Born in Arezzo in 1976, Marco is a visual artist and independent photographer. His education is characterized by a strong attraction toward visual arts but with a keen interest also in various disciplines.
This curiosity led him to study in several Italian and foreign institutions, including the University of Siena where he studied History, Art History and Aesthetics; the London College of Communication where he had access to a stimulating debate on photographic techniques and contemporary photography; and Goldsmiths College where he achieved a Master of Arts in Photography and Urban Cultures in the Department of Sociology, during which he was able to investigate not only the most recent social and photography theory but also widen his knowledge on urbanism, politics, bio-politics, economics, philosophy, cultural and human geography, media theory, theory of the body and affects, among other disciplines and many personal interests.
Since 2003 he has practiced photography as a creative medium useful for the development of a mature social consciousness as well as effective means of personal growth. In recent years he has exhibited and published his works in England, Italy, France and Canada. Some of his works have been purchased by public and private collections in England and Taiwan.
His travels through Europe, the Middle East, but especially long stays in Southeast Asia and England, allowed him to investigate the various aspects of urbanism and the morphogenesis of contemporary cities.
In his images he represents the urban traces of contemporary political, economical and social trends, making evident the close relationship between capital, power and space, which is deeply influencing globally the shape of cities and their suburbs and facilitating the emergence of phenomena such as the exponential growth in the size and number of cities, megacities and large urban conglomerates in Southeast Asia and, at the same time, contributing to the emergence of deep economic, social and spatial inequalities within the urban fabric, but also to impose pre-established ways in which people and the human and social body interact, socialize, develops and unfolds.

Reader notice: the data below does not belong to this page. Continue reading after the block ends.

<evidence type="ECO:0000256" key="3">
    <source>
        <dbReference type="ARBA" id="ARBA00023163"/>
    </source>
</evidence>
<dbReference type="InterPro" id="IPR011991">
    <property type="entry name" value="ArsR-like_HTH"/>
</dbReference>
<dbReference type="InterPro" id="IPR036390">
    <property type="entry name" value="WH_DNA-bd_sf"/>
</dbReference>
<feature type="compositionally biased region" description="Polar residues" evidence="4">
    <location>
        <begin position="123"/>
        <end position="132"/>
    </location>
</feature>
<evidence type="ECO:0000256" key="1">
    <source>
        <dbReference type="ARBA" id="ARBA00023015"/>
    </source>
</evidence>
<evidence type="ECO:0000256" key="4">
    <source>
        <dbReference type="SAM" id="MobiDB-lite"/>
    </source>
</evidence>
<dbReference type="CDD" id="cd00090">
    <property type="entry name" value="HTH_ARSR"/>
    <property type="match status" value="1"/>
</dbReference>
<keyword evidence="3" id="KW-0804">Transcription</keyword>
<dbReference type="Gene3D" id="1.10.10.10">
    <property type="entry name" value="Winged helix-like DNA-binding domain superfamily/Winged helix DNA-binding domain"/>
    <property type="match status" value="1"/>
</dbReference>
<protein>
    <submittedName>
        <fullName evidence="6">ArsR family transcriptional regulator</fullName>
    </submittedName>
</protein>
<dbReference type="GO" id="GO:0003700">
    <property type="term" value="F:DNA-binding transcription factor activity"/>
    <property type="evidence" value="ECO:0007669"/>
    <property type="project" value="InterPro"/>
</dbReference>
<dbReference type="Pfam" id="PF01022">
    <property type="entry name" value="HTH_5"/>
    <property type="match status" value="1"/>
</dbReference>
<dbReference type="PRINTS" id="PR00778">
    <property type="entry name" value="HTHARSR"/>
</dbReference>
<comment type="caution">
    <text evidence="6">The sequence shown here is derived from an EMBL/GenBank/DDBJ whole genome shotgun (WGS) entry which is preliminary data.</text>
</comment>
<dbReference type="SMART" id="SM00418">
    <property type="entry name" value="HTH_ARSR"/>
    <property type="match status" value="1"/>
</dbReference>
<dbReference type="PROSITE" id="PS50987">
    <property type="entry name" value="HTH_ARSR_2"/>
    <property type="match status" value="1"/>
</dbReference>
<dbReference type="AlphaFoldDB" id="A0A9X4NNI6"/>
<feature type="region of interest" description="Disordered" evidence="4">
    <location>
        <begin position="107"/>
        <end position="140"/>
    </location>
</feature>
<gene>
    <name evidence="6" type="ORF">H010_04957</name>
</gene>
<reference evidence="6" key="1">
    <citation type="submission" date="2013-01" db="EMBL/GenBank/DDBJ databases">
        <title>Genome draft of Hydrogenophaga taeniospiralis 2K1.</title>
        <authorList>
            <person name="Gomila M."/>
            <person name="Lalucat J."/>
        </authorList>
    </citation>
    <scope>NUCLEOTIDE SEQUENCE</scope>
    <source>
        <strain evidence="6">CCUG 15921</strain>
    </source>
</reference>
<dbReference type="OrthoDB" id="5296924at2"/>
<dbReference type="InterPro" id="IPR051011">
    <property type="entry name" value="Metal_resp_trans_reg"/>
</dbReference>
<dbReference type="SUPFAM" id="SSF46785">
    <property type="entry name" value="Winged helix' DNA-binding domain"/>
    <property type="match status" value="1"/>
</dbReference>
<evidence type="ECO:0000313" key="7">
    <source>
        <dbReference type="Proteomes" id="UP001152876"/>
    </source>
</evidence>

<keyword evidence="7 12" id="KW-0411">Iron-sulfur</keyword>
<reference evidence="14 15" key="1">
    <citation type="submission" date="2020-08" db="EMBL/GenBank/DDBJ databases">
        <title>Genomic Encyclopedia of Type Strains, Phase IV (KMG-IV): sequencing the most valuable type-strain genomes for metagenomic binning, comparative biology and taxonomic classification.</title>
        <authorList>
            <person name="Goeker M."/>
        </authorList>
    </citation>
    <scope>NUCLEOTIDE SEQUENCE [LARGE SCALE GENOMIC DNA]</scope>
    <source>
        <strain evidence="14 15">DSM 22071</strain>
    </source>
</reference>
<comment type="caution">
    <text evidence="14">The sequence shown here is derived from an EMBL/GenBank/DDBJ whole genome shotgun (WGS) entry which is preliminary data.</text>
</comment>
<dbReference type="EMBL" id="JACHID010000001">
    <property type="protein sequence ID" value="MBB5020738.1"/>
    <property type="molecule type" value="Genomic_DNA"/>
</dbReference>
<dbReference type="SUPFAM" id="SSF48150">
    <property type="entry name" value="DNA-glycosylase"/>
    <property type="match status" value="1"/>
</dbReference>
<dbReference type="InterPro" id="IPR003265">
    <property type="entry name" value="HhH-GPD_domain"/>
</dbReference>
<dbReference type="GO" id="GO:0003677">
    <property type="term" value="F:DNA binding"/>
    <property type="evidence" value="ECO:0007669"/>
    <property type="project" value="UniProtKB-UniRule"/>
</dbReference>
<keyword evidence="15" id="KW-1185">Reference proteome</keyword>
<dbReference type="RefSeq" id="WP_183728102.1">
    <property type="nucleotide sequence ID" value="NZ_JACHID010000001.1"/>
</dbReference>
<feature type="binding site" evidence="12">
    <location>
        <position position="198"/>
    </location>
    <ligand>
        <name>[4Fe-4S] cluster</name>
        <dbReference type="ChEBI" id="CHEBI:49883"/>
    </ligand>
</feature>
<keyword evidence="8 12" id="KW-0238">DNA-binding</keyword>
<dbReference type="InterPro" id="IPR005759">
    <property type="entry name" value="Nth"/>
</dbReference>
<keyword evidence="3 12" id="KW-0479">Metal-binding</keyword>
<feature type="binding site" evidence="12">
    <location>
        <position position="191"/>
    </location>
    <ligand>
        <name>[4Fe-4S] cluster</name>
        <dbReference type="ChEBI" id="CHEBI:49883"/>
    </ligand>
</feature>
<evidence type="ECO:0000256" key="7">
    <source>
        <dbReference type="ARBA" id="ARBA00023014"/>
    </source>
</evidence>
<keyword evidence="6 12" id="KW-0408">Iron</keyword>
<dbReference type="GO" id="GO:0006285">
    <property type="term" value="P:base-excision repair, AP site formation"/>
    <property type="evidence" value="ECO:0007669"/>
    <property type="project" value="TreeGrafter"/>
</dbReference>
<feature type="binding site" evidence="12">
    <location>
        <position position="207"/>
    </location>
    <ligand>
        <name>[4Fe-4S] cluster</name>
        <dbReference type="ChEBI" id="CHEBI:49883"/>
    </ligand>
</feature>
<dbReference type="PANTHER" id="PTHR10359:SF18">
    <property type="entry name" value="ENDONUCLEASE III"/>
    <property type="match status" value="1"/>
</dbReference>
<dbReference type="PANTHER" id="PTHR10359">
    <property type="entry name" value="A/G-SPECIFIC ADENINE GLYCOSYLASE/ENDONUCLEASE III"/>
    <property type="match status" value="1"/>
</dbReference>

The interdependence and complementarity of “urban activities” and “industrial activities” leads the artist to turn to the relationship between power, sustainable development and industrial technologies. His images visually define the aesthetic relationship between the industry and the surrounding landscape and how the idea of the sublime – that traditionally is referred to as the natural landscape – has in the last century fully extended to the categories of the technical and technological “landscape,” thus establishing the categories of the “industrial” and “technological sublime.”
Within reportage photography he shows interest in human and animals rights; environment and sustainable development; politics of formation of economic and social inequalities; unequal distribution of capital and formation of poverty; migration flows of temporary workers and refugees; government surveillance and political protests; new cultures and urban rituals (entheogenic, tribal, raves); spirituality; genders; sexuality, etc.
He conducted a detailed study on the relationship between reality, perception, intuitive and visual processes, moving from phenomenology as a philosophy of perception and combining ancient and modern monistic views of reality (ex. spirituality, Eastern rituals and religions, quantum theory, etc.) with visual theory.